Include the children in everything that happens on the Seder night. If they are partners in preparing, serving, cooking, preparing the Haggadah, and whatever else you prepared, they’ll certainly want to enjoy the evening with you and make it work!
 
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| 03.04.17 | 15:40
Looking Forward to a Dreamy Seder Night?
Do you want your Seder to be a wonderful and fascinating evening? It won’t happen if you don’t do something about it. If you begin planning Seder night now, you have a chance that it will run the way you like. I know that you’re busy cleaning and working but if you free some time to prepare for the Seder, it will make life easier for you and your whole family will benefit.

How do you do it?

1. Plan everything beforehand to the last detail: where each child sits (prevents arguments) what cups to use, how you’ll set the cutlery on the table, who reads which portion of the Haggadah and what pace do you like.
Once everything is planned and known, there are no arguments by the Seder because there are no disappointments or unrealistic expectations that cause quarrels and disagreements.

2. Make a list of all your Seder night needs:  Don’t come to the Seder forgetting wine cups. Or; don’t forget that your dish may be tasty but it’s too chewy for the older grandparents who need a softer meat. Think of these things beforehand.

3. Please note who is coming:  Seder night must match with those around the table. If you are a parent of relatively young children, up to the age of 7 or 8, you will have to present the Haggadah in a way they’ll like. This means that your presentation will be less scholarly. If you attempt going over their level you’ll lose them. On the other hand, if you are all adults, consider that your presentation and discussion should have something for everyone similar to a spiritual smorgasbord. Houses with guests of all ages have to think about how they’ll engage the adults and not lose the little ones and vice versa.



4. To interest the children on this night:
be up to date. Once, parents handed out nuts as a reward to every child who knew something, or behaved well and did not get up. Today I think nuts won’t work. On the other hand children love prizes. Buy inexpensive prizes and remember that they should also be able to keep the children busy later in the night. When you're done with the Haggadah they'll stay at the table because they'll have a little puzzle or something to play with while you delve into the depths of the Haggadah.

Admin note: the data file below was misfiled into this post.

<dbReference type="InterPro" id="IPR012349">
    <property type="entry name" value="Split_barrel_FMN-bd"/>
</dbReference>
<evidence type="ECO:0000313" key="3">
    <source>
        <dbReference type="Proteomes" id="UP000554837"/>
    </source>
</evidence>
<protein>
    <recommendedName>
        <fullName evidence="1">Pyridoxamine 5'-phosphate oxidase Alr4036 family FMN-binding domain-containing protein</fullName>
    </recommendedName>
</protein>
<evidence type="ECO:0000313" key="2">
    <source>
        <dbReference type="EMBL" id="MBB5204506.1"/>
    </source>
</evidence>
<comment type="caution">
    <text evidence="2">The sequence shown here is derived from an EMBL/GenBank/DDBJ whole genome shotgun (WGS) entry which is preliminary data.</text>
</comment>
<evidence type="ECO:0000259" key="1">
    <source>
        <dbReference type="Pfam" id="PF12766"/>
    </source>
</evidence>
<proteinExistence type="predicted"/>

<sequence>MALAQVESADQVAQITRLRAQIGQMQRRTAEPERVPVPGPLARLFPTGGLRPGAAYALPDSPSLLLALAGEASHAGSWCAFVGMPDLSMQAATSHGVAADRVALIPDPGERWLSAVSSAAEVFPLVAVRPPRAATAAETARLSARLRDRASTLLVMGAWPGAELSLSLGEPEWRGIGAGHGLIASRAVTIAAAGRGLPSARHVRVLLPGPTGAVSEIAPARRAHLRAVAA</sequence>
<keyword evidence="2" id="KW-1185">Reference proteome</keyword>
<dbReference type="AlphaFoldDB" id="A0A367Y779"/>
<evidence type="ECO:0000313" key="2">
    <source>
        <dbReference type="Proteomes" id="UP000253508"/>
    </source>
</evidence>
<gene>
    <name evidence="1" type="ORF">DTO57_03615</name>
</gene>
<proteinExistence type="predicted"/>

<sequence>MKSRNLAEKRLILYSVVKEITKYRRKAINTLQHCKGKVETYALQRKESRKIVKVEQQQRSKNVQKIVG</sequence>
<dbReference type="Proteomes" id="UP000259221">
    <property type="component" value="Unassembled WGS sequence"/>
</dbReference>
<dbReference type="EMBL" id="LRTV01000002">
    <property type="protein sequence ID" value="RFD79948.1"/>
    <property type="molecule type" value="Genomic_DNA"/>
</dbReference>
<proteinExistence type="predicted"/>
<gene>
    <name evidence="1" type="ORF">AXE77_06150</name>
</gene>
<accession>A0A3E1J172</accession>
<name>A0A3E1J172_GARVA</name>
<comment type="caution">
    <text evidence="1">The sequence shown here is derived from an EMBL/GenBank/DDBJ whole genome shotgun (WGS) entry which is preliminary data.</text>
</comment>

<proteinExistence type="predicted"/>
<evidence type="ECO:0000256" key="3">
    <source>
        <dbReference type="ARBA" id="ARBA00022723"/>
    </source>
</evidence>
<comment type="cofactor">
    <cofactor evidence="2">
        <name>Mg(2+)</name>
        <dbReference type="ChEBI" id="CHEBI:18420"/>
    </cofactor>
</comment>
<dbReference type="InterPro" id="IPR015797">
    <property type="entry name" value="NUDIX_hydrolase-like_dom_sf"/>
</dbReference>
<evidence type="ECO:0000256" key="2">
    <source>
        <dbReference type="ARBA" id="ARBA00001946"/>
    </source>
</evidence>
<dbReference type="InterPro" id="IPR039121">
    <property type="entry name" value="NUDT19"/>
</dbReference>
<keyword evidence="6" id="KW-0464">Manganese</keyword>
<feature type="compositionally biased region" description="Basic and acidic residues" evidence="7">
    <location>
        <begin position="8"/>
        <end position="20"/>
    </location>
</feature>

5. Let each child read some of the Haggadah. When people are actively engaged they are more likely to remain interested.  Is your child too small to read? - Take him on your knee, read while pointing to the words. Stop sometimes to ask him where an aleph is.

6. Invite suitable guests:  If your children are very small, inviting teens is less suitable because then you will not know who to turn to. If your children are small, then host a family with children the same age as your children and plan together what to do. If your children are already bigger, it will be great opportunity to entertain teenagers and strike up a real conversation with questions, answers, ideas and thoughts centered on the Haggadah.



7. Get many copies of the same Haggadah
and give them to your children. That way you can always show them where you’re up to.

8. If your children are young, prepare the Haggadah in a simple manner as a story. Children love stories very much, and will probably listen to every word if you keep engaged. So read the Haggadah, and immediately make a story of what you read that can be understood by all.

9. Do not be angry if the children get up, play around, get wild or shout. Prepare your strategy of what to do ahead of time. Find activities that will get their attention or at least preoccupy them so they won’t disturb. Plan ahead and prepare for each situation then you won’t be surprised when something goes wrong and you’ll be ready for it.

10. Include your children in everything you do, both before the Seder and in the order itself. Cleaning, watching baby brothers, editing a shopping list, writing a Seder plan, buying the prizes. The more children participate, the more they get. Match the child to the task. For example, not every child is good at cleaning a refrigerator, but he is great for watching the baby.

Include the children in everything that happens on the Seder night. If they are partners in preparing, serving, cooking, preparing the Haggadah, and whatever else you prepared, they’ll certainly want to enjoy the evening with you and make it work!